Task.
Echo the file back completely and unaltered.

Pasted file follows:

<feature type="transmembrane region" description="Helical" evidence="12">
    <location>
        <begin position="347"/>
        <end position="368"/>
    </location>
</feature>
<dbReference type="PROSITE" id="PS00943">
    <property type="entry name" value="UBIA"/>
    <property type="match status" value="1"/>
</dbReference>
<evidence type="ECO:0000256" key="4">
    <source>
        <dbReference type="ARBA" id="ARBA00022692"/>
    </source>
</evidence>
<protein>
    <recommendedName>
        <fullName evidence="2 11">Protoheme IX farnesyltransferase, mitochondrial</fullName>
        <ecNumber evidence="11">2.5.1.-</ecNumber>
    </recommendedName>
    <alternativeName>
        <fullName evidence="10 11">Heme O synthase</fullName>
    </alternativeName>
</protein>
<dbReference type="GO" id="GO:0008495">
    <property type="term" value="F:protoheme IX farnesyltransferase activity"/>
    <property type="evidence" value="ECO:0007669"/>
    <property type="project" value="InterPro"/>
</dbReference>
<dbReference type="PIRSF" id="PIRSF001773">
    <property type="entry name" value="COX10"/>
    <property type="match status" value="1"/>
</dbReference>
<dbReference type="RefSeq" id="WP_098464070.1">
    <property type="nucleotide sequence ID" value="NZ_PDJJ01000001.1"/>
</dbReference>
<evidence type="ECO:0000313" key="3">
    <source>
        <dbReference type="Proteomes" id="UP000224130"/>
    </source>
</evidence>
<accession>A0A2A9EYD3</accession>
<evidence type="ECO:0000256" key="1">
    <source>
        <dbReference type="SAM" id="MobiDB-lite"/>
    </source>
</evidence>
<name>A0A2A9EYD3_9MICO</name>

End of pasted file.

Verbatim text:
<feature type="transmembrane region" description="Helical" evidence="12">
    <location>
        <begin position="347"/>
        <end position="368"/>
    </location>
</feature>
<dbReference type="PROSITE" id="PS00943">
    <property type="entry name" value="UBIA"/>
    <property type="match status" value="1"/>
</dbReference>
<evidence type="ECO:0000256" key="4">
    <source>
        <dbReference type="ARBA" id="ARBA00022692"/>
    </source>
</evidence>
<protein>
    <recommendedName>
        <fullName evidence="2 11">Protoheme IX farnesyltransferase, mitochondrial</fullName>
        <ecNumber evidence="11">2.5.1.-</ecNumber>
    </recommendedName>
    <alternativeName>
        <fullName evidence="10 11">Heme O synthase</fullName>
    </alternativeName>
</protein>
<dbReference type="GO" id="GO:0008495">
    <property type="term" value="F:protoheme IX farnesyltransferase activity"/>
    <property type="evidence" value="ECO:0007669"/>
    <property type="project" value="InterPro"/>
</dbReference>
<dbReference type="PIRSF" id="PIRSF001773">
    <property type="entry name" value="COX10"/>
    <property type="match status" value="1"/>
</dbReference>
<dbReference type="RefSeq" id="WP_098464070.1">
    <property type="nucleotide sequence ID" value="NZ_PDJJ01000001.1"/>
</dbReference>
<evidence type="ECO:0000313" key="3">
    <source>
        <dbReference type="Proteomes" id="UP000224130"/>
    </source>
</evidence>
<accession>A0A2A9EYD3</accession>
<evidence type="ECO:0000256" key="1">
    <source>
        <dbReference type="SAM" id="MobiDB-lite"/>
    </source>
</evidence>
<name>A0A2A9EYD3_9MICO</name>